Firefighters on standby in Oxfordshire to serve school meals, men in hard hats sent home from building roads, hospital managers worried wards won’t be cleaned. There’s a whiff of Winter of Discontent about the Carillion affair. A fear basic services could unravel, jobs evaporate, firms be dragged down. In the Conservative playbook, it is exactly the cascading crisis a Jeremy Corbyn government would create if it got into power. Yet this is happening on the Tories’ watch.
It was the positivity that hurt your heart. A teenage boy covered in tubes and scars and spiteful tumours, struggling for breath yet still raising two thumbs. That daft, cheery, fearless gesture people make before a fun run or a bungee jump. Stephen Sutton, like Peter Pan, strived to approach death as “an awfully big adventure”. The final adventure: the very last item on any bucket list.
It was 1987 and my new boyfriend asked me for Sunday lunch with his family. An intimidating moment in any relationship, but more so because I was a 22-year-old journalism student and his father, who I would be meeting for the first time, was editor of The Guardian. The house in south London was a noisy mêlée: my boyfriend’s twin teenage sisters were arguing, their mother cooking a roast, TVs blared unwatched from various rooms.
Muck Rack makes it simple to find people, tweets, or articles that mention any name, keyword, company, hashtag etc. We've compiled this guide to help you make the most of your search.
Selecting a term
Start searching tweets, articles from media outlets, articles mentioned in tweets, journalists'
names, titles and bios with some suggested searches:
Companies or Topics (e.g. iPhone, Microsoft)
Phrases (e.g. "cloud computing") — use quotes to keep the terms together
Twitter handles (e.g. @username) — returns those who have mentioned or replied to
Names (e.g. "David Pogue")
Hashtags (e.g. #sxsw, #london2012)
Bio details (e.g. vegan, Olympics, father)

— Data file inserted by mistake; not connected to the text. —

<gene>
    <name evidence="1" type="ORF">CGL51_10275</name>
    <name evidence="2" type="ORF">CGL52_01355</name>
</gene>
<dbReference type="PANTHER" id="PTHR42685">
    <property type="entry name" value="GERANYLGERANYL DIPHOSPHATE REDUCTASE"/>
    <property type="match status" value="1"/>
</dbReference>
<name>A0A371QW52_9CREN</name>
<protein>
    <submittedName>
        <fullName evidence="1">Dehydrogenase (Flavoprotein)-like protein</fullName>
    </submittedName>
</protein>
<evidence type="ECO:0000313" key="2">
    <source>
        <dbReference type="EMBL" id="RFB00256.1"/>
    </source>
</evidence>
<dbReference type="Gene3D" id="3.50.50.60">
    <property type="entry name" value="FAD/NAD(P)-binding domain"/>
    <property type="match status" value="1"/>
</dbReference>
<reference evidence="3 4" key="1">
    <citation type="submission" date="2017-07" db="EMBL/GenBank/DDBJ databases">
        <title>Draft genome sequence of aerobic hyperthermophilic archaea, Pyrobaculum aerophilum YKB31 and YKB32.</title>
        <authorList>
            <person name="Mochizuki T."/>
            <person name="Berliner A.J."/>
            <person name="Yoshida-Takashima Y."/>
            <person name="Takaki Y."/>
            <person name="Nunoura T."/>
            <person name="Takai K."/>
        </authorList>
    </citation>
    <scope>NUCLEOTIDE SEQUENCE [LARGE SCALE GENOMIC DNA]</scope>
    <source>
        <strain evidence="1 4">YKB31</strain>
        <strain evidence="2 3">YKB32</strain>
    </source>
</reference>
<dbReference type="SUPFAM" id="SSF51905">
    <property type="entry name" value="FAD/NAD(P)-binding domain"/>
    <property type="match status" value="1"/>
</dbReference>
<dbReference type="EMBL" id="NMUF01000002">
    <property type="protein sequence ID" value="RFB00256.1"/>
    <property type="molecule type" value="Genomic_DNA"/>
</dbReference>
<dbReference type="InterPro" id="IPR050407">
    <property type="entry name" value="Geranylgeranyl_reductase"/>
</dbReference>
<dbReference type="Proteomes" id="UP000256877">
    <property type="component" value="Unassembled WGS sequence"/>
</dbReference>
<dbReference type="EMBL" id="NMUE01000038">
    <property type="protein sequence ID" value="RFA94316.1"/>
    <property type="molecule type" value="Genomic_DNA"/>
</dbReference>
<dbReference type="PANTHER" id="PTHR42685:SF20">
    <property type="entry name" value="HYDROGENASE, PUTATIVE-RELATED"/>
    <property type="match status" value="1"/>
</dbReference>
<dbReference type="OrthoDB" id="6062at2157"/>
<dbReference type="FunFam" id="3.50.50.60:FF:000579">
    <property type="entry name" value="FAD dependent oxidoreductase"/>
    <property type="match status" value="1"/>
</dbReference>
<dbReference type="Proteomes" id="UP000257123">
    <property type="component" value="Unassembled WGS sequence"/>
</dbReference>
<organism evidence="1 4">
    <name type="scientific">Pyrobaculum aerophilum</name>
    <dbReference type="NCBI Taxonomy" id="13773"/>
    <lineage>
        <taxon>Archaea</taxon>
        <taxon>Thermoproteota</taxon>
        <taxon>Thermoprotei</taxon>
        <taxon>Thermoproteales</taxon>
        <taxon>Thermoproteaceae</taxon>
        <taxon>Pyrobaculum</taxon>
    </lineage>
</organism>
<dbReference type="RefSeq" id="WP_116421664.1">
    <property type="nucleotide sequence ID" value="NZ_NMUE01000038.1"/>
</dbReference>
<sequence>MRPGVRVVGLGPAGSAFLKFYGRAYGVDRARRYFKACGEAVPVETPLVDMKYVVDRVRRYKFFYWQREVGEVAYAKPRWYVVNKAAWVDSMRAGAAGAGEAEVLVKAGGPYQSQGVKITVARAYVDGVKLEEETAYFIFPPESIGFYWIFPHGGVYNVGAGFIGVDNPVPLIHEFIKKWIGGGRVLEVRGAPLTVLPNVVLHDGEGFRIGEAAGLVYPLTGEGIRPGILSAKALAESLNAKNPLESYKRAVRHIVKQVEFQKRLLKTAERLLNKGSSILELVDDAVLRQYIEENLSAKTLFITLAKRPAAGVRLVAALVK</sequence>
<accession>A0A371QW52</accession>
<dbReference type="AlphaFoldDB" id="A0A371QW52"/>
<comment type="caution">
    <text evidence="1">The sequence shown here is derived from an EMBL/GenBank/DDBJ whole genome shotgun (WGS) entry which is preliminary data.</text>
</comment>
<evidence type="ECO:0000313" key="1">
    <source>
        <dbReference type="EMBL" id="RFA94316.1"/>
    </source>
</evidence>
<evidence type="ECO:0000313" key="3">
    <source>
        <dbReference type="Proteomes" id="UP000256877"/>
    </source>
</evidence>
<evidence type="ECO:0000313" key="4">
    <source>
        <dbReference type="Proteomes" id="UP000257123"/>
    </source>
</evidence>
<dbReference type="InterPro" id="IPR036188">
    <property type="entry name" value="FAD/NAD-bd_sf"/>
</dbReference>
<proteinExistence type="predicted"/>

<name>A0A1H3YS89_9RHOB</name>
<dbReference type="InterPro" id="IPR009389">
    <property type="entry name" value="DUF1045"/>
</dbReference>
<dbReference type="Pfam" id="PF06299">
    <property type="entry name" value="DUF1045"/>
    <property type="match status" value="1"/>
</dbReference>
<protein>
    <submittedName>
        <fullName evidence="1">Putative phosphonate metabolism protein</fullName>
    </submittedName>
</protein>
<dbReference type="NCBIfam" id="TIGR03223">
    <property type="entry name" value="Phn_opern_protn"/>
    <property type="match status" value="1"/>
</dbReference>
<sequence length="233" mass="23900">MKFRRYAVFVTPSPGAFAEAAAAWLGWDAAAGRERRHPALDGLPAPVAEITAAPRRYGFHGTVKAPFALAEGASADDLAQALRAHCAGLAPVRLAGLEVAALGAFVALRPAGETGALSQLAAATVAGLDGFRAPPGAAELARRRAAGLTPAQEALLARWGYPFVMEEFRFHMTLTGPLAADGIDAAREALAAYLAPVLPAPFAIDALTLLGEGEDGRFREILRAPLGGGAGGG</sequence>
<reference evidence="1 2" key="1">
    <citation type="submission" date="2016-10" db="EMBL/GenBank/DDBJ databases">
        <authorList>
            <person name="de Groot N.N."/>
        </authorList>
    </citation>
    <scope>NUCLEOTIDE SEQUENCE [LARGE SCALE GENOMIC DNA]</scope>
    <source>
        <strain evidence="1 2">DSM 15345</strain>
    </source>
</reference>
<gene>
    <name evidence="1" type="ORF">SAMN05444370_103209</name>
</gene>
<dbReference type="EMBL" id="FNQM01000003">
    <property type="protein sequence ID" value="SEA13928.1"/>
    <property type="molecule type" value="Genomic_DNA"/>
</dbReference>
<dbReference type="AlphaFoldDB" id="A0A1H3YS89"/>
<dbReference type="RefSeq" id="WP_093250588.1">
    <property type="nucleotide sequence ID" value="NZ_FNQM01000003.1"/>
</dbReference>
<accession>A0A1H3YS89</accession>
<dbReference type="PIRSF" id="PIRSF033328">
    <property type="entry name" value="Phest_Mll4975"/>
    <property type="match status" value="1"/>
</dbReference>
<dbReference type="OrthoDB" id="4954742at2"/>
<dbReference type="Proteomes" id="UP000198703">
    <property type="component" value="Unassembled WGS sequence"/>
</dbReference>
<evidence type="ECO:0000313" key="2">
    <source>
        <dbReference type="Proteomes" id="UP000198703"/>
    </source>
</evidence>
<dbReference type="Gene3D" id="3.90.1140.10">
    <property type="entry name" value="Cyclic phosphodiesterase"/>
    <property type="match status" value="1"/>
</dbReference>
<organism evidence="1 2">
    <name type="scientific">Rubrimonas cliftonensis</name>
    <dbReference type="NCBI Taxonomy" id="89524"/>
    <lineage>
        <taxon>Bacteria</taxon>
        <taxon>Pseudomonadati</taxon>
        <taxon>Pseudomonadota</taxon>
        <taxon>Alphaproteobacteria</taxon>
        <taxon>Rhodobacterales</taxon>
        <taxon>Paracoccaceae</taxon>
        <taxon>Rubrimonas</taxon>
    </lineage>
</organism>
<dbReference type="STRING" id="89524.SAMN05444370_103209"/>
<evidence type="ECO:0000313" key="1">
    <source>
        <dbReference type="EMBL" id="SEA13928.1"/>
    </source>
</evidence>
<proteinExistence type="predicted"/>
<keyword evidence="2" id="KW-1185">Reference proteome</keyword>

Muck Rack's Advanced Search allows for many boolean operators.
Find results that mention multiple specified terms, use AND or
+. For example, ensure each result contains both Elon Musk and Mark Zuckerberg by
searching Musk AND Zuckerberg or Musk + Zuckerberg.
Use the operators OR or , to broaden your search when you'd like either of
multiple terms to appear in results. (This is the default behavior of our search when no operators
are used). For example, results will contain either cake or cookie by searching cake OR cookie or cake,cookie
Use NOT or - to subtract results from your search. For
example, searching Disney will yield results about the Walt Disney Company as well as Walt Disney
World Resort. To exclude mentions of Disney World, search for Disney -World or Disney
When using one of these operators with a phrase, enclose it in quotation marks. For example, you can
find results about smartphones excluding Apple's iPhone 4S by searching smartphone -"iPhone
Exact case matching or punctuation
If you're searching for a brand name or keyword that relies on specific punctuation marks or capitalization, you can
find results that match your exact query by adding matchcase: before the keyword you're searching for, like matchcase:E*TRADE .
Use parentheses to separate multiple
boolean phrases. For example, to find journalists talking about having fun in Disney World or
Disneyland, search for ("disney world" OR disneyland) AND fun.
An asterisk can be used to search for any variation of a root word truncated by the asterisk. For example, searching for admin* will return results for administrator, administration, administer, administered, etc.
A near operator is an AND operator where you can control the distance between the words. You can vary the distance the near operation uses by adding a forward slash and number (between 0-99) such as strawberries NEAR/10 "whipped cream", which means the strawberries must exist within 10 words of "whipped cream".